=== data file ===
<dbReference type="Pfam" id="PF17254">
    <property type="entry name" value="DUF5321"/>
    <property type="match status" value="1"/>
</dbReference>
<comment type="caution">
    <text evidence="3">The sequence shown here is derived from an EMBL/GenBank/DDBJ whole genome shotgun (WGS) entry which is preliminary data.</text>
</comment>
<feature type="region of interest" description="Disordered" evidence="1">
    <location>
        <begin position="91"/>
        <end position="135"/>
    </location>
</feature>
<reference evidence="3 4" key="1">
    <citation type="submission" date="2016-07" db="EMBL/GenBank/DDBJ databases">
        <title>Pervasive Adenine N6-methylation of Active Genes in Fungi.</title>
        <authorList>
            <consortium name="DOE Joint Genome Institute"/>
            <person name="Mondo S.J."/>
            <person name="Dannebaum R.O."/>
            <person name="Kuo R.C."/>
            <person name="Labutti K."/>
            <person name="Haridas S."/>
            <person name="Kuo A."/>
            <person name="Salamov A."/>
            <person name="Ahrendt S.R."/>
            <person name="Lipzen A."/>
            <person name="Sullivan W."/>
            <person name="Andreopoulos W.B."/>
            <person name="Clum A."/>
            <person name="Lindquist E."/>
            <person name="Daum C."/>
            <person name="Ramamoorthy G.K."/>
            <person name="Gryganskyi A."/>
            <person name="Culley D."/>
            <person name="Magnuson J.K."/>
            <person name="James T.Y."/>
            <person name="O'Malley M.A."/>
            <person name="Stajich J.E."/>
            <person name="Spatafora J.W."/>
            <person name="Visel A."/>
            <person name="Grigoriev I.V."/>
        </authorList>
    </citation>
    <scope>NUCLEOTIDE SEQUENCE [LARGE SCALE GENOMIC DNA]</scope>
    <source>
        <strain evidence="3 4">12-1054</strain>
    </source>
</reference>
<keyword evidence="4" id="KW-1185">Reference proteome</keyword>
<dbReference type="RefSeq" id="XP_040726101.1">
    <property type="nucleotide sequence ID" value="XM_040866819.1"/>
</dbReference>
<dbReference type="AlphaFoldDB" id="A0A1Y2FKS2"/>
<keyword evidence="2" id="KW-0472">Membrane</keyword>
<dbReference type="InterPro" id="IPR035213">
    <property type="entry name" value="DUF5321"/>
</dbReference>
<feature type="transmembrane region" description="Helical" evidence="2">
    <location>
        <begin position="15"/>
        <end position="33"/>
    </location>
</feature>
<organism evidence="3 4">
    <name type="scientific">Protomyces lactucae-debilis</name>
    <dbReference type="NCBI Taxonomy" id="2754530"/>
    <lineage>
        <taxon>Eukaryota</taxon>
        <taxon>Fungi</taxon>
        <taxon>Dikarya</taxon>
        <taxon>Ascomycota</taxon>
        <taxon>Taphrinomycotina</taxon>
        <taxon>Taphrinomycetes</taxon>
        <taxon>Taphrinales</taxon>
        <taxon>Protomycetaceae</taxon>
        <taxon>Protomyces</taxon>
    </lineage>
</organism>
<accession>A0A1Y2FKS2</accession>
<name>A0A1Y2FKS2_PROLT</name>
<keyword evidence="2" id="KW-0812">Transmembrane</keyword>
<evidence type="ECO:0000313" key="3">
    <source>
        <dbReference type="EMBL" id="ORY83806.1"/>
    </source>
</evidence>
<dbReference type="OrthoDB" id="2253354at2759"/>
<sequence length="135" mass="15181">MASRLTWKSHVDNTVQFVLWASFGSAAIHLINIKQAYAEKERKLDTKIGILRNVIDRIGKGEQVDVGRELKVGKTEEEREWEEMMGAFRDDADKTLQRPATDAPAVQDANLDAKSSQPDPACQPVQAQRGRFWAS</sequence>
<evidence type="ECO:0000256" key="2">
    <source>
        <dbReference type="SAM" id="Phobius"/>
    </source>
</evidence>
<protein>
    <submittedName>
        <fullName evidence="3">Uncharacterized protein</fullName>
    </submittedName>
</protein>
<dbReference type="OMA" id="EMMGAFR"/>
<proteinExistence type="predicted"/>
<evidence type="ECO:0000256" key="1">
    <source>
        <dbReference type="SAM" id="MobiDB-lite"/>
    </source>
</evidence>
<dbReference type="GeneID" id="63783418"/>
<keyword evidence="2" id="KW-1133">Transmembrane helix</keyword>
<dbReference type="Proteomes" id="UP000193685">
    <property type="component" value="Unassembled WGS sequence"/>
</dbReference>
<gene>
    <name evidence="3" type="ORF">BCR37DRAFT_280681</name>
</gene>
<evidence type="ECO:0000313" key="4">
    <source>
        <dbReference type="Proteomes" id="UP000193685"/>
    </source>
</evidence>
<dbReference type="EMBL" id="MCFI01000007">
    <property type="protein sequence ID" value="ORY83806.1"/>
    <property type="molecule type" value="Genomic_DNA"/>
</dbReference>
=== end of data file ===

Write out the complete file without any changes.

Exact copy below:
<dbReference type="Pfam" id="PF17254">
    <property type="entry name" value="DUF5321"/>
    <property type="match status" value="1"/>
</dbReference>
<comment type="caution">
    <text evidence="3">The sequence shown here is derived from an EMBL/GenBank/DDBJ whole genome shotgun (WGS) entry which is preliminary data.</text>
</comment>
<feature type="region of interest" description="Disordered" evidence="1">
    <location>
        <begin position="91"/>
        <end position="135"/>
    </location>
</feature>
<reference evidence="3 4" key="1">
    <citation type="submission" date="2016-07" db="EMBL/GenBank/DDBJ databases">
        <title>Pervasive Adenine N6-methylation of Active Genes in Fungi.</title>
        <authorList>
            <consortium name="DOE Joint Genome Institute"/>
            <person name="Mondo S.J."/>
            <person name="Dannebaum R.O."/>
            <person name="Kuo R.C."/>
            <person name="Labutti K."/>
            <person name="Haridas S."/>
            <person name="Kuo A."/>
            <person name="Salamov A."/>
            <person name="Ahrendt S.R."/>
            <person name="Lipzen A."/>
            <person name="Sullivan W."/>
            <person name="Andreopoulos W.B."/>
            <person name="Clum A."/>
            <person name="Lindquist E."/>
            <person name="Daum C."/>
            <person name="Ramamoorthy G.K."/>
            <person name="Gryganskyi A."/>
            <person name="Culley D."/>
            <person name="Magnuson J.K."/>
            <person name="James T.Y."/>
            <person name="O'Malley M.A."/>
            <person name="Stajich J.E."/>
            <person name="Spatafora J.W."/>
            <person name="Visel A."/>
            <person name="Grigoriev I.V."/>
        </authorList>
    </citation>
    <scope>NUCLEOTIDE SEQUENCE [LARGE SCALE GENOMIC DNA]</scope>
    <source>
        <strain evidence="3 4">12-1054</strain>
    </source>
</reference>
<keyword evidence="4" id="KW-1185">Reference proteome</keyword>
<dbReference type="RefSeq" id="XP_040726101.1">
    <property type="nucleotide sequence ID" value="XM_040866819.1"/>
</dbReference>
<dbReference type="AlphaFoldDB" id="A0A1Y2FKS2"/>
<keyword evidence="2" id="KW-0472">Membrane</keyword>
<dbReference type="InterPro" id="IPR035213">
    <property type="entry name" value="DUF5321"/>
</dbReference>
<feature type="transmembrane region" description="Helical" evidence="2">
    <location>
        <begin position="15"/>
        <end position="33"/>
    </location>
</feature>
<organism evidence="3 4">
    <name type="scientific">Protomyces lactucae-debilis</name>
    <dbReference type="NCBI Taxonomy" id="2754530"/>
    <lineage>
        <taxon>Eukaryota</taxon>
        <taxon>Fungi</taxon>
        <taxon>Dikarya</taxon>
        <taxon>Ascomycota</taxon>
        <taxon>Taphrinomycotina</taxon>
        <taxon>Taphrinomycetes</taxon>
        <taxon>Taphrinales</taxon>
        <taxon>Protomycetaceae</taxon>
        <taxon>Protomyces</taxon>
    </lineage>
</organism>
<accession>A0A1Y2FKS2</accession>
<name>A0A1Y2FKS2_PROLT</name>
<keyword evidence="2" id="KW-0812">Transmembrane</keyword>
<evidence type="ECO:0000313" key="3">
    <source>
        <dbReference type="EMBL" id="ORY83806.1"/>
    </source>
</evidence>
<dbReference type="OrthoDB" id="2253354at2759"/>
<sequence length="135" mass="15181">MASRLTWKSHVDNTVQFVLWASFGSAAIHLINIKQAYAEKERKLDTKIGILRNVIDRIGKGEQVDVGRELKVGKTEEEREWEEMMGAFRDDADKTLQRPATDAPAVQDANLDAKSSQPDPACQPVQAQRGRFWAS</sequence>
<evidence type="ECO:0000256" key="2">
    <source>
        <dbReference type="SAM" id="Phobius"/>
    </source>
</evidence>
<protein>
    <submittedName>
        <fullName evidence="3">Uncharacterized protein</fullName>
    </submittedName>
</protein>
<dbReference type="OMA" id="EMMGAFR"/>
<proteinExistence type="predicted"/>
<evidence type="ECO:0000256" key="1">
    <source>
        <dbReference type="SAM" id="MobiDB-lite"/>
    </source>
</evidence>
<dbReference type="GeneID" id="63783418"/>
<keyword evidence="2" id="KW-1133">Transmembrane helix</keyword>
<dbReference type="Proteomes" id="UP000193685">
    <property type="component" value="Unassembled WGS sequence"/>
</dbReference>
<gene>
    <name evidence="3" type="ORF">BCR37DRAFT_280681</name>
</gene>
<evidence type="ECO:0000313" key="4">
    <source>
        <dbReference type="Proteomes" id="UP000193685"/>
    </source>
</evidence>
<dbReference type="EMBL" id="MCFI01000007">
    <property type="protein sequence ID" value="ORY83806.1"/>
    <property type="molecule type" value="Genomic_DNA"/>
</dbReference>